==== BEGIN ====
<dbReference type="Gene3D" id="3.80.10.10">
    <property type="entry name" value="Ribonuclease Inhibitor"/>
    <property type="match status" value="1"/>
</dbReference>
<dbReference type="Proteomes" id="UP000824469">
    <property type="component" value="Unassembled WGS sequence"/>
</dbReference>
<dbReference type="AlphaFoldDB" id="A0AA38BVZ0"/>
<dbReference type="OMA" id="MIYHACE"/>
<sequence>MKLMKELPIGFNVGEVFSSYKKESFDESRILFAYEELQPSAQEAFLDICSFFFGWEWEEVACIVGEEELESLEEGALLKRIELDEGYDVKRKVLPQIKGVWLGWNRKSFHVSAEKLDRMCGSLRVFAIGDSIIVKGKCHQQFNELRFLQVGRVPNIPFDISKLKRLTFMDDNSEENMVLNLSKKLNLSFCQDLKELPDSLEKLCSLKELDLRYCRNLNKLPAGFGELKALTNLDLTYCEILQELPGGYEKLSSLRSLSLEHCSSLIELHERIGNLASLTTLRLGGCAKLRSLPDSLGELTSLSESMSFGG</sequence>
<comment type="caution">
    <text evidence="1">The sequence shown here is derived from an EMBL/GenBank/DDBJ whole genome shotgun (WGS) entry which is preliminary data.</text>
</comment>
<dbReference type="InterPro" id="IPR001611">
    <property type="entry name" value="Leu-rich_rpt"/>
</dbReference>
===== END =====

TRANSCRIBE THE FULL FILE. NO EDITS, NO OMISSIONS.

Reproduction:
<dbReference type="Gene3D" id="3.80.10.10">
    <property type="entry name" value="Ribonuclease Inhibitor"/>
    <property type="match status" value="1"/>
</dbReference>
<dbReference type="Proteomes" id="UP000824469">
    <property type="component" value="Unassembled WGS sequence"/>
</dbReference>
<dbReference type="AlphaFoldDB" id="A0AA38BVZ0"/>
<dbReference type="OMA" id="MIYHACE"/>
<sequence>MKLMKELPIGFNVGEVFSSYKKESFDESRILFAYEELQPSAQEAFLDICSFFFGWEWEEVACIVGEEELESLEEGALLKRIELDEGYDVKRKVLPQIKGVWLGWNRKSFHVSAEKLDRMCGSLRVFAIGDSIIVKGKCHQQFNELRFLQVGRVPNIPFDISKLKRLTFMDDNSEENMVLNLSKKLNLSFCQDLKELPDSLEKLCSLKELDLRYCRNLNKLPAGFGELKALTNLDLTYCEILQELPGGYEKLSSLRSLSLEHCSSLIELHERIGNLASLTTLRLGGCAKLRSLPDSLGELTSLSESMSFGG</sequence>
<comment type="caution">
    <text evidence="1">The sequence shown here is derived from an EMBL/GenBank/DDBJ whole genome shotgun (WGS) entry which is preliminary data.</text>
</comment>
<dbReference type="InterPro" id="IPR001611">
    <property type="entry name" value="Leu-rich_rpt"/>
</dbReference>